B.A. German Literature & Molecular and Cell Biology, Cornell University, 1986
M.Phil. History and Philosophy of Science, University of Cambridge, 1988
Ph.D. History and Philosophy of Science, University of Cambridge, 1991
Albert Gallatin Research Excellence Professor of the History of Science at Gallatin, Myles W. Jackson is also Professor of History of the Faculty of Arts and Science. He was the inaugural Dibner Family Professor of the History and Philosophy of Science and Technology of Polytechnic Institute of NYU from 2007-2012. He currently serves as the Director of Science and Society, an inter-school minor at NYU. His research interests include molecular biology and intellectual property in Europe and the U.S., genetic privacy issues, and the history of 18th- and 19th-century German physics. Professor Jackson received his Ph.D. in the history and philosophy of science from the University of Cambridge. Before coming to NYU, he taught at Harvard University, the University of Pennsylvania, and the University of Chicago. He has been a senior fellow of the Dibner Institute for the History of Science and Technology at MIT and the Max-Planck-Institute for the History of Science in Berlin. He was a recipient of Bosch Public Policy Fellowship of the American Academy in Berlin, and the Reimar Lüst/Humboldt Prize of the Alexander von Humboldt Foundation. He has also been an awarded a fellowship at the Institute for Advanced Study in Berlin. He has published more than 50 articles, book chapters, and encyclopedia entries on the history of science and technology from the Scientific Revolution to the present. His first book, Spectrum of Belief: Joseph von Fraunhofer and the Craft of Precision Optics (MIT Press, 2000) received the Paul Bunge Prize from the German Chemical Society for the Best Work on Instrument Makers and the Hans Sauer Prize for the Best Work on the History of Invention. It was translated into German as Fraunhofers Spektren: Die Präzisionsoptik als Handwerkskunst (Wallstein Verlag, Göttingen, 2009). His second book, Harmonious Triads: Physicists, Musicians and Instrument Markers in Nineteenth-Century Germany (MIT Press), was released in 2006 with the paperback edition appearing in 2008. He is co-editor of Music, Sound, and the Laboratory for the History of Science Society’s Yearbook, Osiris, with the University of Chicago Press published in 2013, and he is the editor of DNA Patenting: Perspectives on Science , forthcoming in November of 2014 with MIT Press. Professor Jackson received the Francis Bacon Prize for Contributions to the History of Science and Technology from Caltech, where he served as the Francis Bacon Visiting Professor of History during the winter and spring terms of 2012. He has won teaching awards from Harvard and the University of Pennsylvania. He is a member of the Erfurt Academy of Sciences in Germany, the German National Academy of Sciences- Leopoldina, and a corresponding member of the Académie Internationale d'Histoire des Science in Belgium. His latest work, The Genealogy of a Gene: Patents, HIV/AIDS, and Race , is forthcoming with MIT Press in March of 2015.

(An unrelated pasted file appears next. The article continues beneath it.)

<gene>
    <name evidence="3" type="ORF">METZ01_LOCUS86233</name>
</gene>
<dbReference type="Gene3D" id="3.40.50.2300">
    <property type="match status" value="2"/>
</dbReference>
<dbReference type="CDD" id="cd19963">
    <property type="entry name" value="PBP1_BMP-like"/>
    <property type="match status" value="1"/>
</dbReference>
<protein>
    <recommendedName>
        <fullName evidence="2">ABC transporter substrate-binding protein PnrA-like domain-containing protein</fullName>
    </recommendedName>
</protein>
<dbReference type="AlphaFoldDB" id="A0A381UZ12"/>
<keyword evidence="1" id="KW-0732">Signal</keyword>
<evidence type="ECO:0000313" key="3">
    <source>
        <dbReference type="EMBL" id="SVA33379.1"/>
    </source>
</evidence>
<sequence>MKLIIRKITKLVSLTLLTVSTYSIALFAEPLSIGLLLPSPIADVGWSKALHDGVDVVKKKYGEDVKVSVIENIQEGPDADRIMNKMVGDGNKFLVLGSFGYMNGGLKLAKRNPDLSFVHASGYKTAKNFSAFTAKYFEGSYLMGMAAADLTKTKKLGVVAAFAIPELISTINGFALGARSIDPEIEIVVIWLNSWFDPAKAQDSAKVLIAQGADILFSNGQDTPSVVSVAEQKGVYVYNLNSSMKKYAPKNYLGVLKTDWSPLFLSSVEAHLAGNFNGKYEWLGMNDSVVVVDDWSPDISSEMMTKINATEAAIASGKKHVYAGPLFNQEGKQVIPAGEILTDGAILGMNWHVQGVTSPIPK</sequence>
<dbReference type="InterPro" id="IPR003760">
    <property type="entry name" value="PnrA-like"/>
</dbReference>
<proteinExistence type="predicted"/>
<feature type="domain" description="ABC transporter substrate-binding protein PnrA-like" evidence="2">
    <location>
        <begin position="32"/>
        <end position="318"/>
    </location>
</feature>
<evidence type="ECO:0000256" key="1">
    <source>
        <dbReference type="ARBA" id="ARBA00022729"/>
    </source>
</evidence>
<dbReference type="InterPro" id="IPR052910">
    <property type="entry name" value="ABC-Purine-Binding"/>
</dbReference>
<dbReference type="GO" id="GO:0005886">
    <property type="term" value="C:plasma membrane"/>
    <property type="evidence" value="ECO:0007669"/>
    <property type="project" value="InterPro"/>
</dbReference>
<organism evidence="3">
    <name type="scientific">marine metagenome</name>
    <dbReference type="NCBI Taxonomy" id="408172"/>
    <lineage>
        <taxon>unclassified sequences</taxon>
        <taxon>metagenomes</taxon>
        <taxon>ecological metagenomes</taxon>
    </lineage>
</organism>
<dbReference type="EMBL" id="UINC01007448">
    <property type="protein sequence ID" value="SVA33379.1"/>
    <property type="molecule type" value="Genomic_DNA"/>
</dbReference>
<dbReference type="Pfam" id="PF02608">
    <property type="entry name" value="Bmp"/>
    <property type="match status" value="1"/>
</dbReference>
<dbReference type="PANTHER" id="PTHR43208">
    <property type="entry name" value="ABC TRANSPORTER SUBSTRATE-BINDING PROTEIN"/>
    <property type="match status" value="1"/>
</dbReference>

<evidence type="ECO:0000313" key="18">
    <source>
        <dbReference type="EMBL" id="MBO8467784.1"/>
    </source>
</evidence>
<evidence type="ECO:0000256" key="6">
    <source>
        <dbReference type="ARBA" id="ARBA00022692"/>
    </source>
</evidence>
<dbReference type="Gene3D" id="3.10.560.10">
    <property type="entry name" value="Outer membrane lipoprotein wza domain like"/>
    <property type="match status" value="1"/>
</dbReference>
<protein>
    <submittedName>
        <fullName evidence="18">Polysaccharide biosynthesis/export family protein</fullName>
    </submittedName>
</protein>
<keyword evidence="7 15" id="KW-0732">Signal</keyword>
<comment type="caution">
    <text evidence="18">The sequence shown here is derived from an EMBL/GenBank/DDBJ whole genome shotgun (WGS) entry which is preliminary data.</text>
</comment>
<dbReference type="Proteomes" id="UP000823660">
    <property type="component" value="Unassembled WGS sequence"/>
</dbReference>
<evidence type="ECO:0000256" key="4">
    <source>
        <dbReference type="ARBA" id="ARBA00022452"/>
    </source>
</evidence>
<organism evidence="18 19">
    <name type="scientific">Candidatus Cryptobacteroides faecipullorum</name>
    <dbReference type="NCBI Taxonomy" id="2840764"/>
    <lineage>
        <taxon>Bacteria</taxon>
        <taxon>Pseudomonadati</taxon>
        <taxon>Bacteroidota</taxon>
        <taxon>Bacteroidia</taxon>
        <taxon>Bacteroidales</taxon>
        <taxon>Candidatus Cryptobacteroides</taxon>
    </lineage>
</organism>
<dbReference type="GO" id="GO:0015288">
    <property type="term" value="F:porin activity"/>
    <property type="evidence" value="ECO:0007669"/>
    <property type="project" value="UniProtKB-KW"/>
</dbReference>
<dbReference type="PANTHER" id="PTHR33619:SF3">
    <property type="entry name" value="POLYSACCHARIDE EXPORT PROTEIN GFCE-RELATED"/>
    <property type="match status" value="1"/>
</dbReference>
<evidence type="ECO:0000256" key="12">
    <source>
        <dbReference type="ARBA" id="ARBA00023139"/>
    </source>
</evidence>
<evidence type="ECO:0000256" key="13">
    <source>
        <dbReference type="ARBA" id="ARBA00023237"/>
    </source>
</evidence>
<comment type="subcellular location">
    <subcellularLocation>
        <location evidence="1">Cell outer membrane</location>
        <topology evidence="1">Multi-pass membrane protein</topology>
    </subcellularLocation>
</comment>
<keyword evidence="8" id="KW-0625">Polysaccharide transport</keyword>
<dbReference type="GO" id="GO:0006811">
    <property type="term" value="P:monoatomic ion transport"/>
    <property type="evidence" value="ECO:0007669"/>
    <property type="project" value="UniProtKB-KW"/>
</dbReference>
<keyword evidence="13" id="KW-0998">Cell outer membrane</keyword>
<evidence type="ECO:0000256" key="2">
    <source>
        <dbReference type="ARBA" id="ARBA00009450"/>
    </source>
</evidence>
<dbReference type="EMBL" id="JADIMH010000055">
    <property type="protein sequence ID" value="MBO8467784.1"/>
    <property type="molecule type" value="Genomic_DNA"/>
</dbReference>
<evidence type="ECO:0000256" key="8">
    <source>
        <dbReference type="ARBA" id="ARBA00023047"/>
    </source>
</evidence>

Professor Myles Jackson is the recipient of the 2014 Humboldt Prize, the Reimar Lüst Award for Scholarly and Cultural Exchange, from the Alexander von Humboldt Foundation. This award supports outstanding humanities scholars and social scientists who have made exceptional contributions to the promotion of bilateral relations between Germany and their home countries, with an invitation to spend up to a year in Germany. Professor Jackson's book, The Genealogy of a Gene: Patents, HIV/AIDS, and Race (Transformations: Studies in the History of Science and Technology) will be released in Spring 2015.
Biology and Society
Mon,Tue,Wed,Thu 2:00 PM - 5:30 PM
Science and Culture
Mon,Wed 12:30 PM - 1:45 PM
Biology and Society
Mon,Tue,Wed,Thu 11:30 AM - 3:00 PM
The Artificial and the Natural
Mon,Wed 11:00 AM - 12:15 PM
Science and Culture
Tue,Thu 11:00 AM - 12:15 PM
history and philosophy of science and technology; cultural history of physics in 19th-century Germany and Britain; the relationships among music, physics, and technology from 1800 to the present; the history of automata; the history of creativity; intellectual property and human genetics; genetic privacy; bioethics